When the larger values tend to be farther away from the mean than the smaller values, one has a skew distribution to the right (i.e. there is positive skewness), one may for example select the log-normal distribution (i.e. the log values of the data are normally distributed), the log-logistic distribution (i.e. the log values of the data follow a logistic distribution), the Gumbel distribution, the exponential distribution, the Pareto distribution, the Weibull distribution, or the Fréchet distribution. The last three distributions are bounded to the left.
Skew distributions to the left
When the smaller values tend to be farther away from the mean than the larger values, one has a skew distribution to the left (i.e. there is negative skewness), one may for example select the square-normal distribution (i.e. the normal distribution applied to the square of the data values), the inverted (mirrored) Gumbel distribution, or the Gompertz distribution, which is bounded to the left.
"People often talk about different types of tests, but it seems to be a bit hard to keep track of what each type of tests is supposed to do. I decided to create a short guide from a web developer’s perspective.
The confusing part is that people often mix two different things. One is testing level and the other is testing type. Another important thing is that you shouldn’t assume we talk about writing automated tests here. Clicking inside a browser manually is also considered testing. Let’s talk about testing levels first."
"Mosaic plot is a graphical method for visualizing data from two or more qualitative variables. It is the multidimensional extension of spineplots, which graphically display the same information for only one variable. It gives an overview of the data and makes it possible to recognize relationships between different variables. For example, Independence is shown when the boxes across categories all have the same areas."
"This pattern can be used to solve Ted Neward's problem, and most problems where you would otherwise use type tokens but you need to support generic types as well as reifiable types. Although this isn't much more than a generic factory interface, the automatic hook into the rich generic reflection system is more than you can get with simple class literals. With a few more bells and whistles (toString, hashCode, equals, etc) I think this is a worthy candidate for inclusion in the JDK."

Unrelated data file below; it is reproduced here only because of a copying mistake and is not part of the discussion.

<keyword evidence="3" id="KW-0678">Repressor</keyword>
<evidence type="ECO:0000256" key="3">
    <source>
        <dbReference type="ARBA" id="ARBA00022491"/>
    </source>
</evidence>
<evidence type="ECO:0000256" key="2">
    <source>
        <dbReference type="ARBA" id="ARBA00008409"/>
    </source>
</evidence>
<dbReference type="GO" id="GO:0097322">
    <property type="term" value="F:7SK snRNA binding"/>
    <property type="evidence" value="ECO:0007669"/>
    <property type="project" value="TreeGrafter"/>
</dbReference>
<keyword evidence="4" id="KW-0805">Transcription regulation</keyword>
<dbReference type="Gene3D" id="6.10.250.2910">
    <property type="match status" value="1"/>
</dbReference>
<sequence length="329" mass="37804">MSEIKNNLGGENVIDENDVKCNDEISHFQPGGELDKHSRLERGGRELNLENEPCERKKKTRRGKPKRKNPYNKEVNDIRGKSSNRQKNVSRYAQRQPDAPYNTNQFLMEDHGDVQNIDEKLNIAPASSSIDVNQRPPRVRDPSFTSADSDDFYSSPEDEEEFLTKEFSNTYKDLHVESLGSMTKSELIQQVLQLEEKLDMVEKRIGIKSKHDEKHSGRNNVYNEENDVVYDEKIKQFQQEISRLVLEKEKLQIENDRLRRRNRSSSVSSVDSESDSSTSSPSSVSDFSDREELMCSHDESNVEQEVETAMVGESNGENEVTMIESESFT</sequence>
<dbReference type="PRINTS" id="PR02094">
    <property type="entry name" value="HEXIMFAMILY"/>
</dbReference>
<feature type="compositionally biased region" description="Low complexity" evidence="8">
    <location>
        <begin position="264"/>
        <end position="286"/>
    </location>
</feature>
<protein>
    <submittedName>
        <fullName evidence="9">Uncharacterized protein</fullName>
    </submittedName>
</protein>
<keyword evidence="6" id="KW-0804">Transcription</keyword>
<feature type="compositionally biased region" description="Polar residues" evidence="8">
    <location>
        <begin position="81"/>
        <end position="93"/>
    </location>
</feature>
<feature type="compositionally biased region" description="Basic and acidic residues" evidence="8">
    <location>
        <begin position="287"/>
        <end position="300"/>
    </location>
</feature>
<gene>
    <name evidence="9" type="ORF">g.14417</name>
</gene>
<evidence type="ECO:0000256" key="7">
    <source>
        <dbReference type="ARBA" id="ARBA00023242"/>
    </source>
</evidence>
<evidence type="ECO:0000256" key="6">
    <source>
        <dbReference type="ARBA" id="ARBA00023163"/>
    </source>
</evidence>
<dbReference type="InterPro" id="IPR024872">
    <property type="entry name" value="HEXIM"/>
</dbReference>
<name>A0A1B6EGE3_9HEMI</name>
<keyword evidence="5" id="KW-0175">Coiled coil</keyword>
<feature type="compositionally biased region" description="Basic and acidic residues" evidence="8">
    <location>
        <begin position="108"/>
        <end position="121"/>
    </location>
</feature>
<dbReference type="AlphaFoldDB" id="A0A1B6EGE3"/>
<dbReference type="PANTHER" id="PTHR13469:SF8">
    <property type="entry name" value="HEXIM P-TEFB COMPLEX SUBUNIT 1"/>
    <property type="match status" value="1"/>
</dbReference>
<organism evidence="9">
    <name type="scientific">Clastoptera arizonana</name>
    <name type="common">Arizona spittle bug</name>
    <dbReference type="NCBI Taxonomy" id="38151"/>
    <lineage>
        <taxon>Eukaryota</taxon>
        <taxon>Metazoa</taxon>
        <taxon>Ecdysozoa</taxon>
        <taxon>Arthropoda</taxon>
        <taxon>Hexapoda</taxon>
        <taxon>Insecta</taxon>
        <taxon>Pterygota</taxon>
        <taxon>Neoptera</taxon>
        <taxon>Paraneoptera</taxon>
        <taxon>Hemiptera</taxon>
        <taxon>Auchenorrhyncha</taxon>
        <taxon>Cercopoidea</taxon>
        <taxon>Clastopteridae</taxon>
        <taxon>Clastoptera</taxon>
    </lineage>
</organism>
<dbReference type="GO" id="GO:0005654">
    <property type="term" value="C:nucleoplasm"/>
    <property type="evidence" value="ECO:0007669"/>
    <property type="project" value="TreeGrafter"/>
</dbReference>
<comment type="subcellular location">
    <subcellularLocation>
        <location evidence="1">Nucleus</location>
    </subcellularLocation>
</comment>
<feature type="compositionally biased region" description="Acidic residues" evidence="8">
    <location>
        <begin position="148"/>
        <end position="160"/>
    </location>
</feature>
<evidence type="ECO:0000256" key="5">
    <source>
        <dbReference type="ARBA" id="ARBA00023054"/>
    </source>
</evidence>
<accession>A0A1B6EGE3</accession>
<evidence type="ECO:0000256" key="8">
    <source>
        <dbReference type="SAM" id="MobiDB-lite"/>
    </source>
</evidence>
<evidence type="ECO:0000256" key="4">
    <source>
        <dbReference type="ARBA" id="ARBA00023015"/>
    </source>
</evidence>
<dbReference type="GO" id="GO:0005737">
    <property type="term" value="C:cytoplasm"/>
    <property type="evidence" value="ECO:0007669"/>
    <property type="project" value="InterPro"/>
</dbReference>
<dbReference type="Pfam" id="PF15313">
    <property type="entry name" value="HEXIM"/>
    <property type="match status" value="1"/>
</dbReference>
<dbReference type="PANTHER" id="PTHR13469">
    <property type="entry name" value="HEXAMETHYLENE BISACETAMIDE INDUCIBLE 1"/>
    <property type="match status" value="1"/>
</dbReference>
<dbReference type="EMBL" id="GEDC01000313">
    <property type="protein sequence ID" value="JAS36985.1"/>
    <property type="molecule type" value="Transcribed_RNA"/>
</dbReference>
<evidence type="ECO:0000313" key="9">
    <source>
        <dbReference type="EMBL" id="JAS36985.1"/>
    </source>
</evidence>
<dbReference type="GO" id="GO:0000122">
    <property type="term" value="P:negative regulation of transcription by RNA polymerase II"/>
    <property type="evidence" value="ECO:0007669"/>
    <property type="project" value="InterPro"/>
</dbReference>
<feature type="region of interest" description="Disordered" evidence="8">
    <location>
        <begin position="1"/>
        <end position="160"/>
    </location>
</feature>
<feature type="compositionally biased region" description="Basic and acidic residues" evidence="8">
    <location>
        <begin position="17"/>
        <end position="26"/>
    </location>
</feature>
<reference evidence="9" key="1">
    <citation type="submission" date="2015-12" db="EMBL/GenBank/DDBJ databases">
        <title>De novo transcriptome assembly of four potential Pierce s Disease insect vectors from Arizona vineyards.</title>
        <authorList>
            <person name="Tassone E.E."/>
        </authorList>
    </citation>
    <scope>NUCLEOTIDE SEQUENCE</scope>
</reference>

"I think many people find type classes to be a stumbling block as they join the Scala community, in part because of what appears to be magic brought about by implicits and in part because there’s often no mention of how they fit into their existing toolbox. Hopefully this helps to demystify them a little bit; mechanically they’re like Strategies but with more of a focus on declaring a capability (and the operations which go along with that capability) than on extracting the underlying algorithm, with a little bit of implicit pixie dust to help keep the code clean."
SAML 2.0 specifies a Web Browser SSO Profile involving an identity provider (IdP), a service provider (SP), and a principal wielding an HTTP user agent. The SP has four bindings from which to choose while the IdP has three, which leads to twelve (12) possible deployment scenarios. We outline two such deployment scenarios below.
"In this blog post:
Why install Shibboleth on Amazon EC2 instance (or private cloud)
Securing application deployed to PaaS with Shibboleth SP
Resolving security concern of the cloud deployment with HTTPS and Private key encryption.
Code samples in Java and Groovy for securing REST API"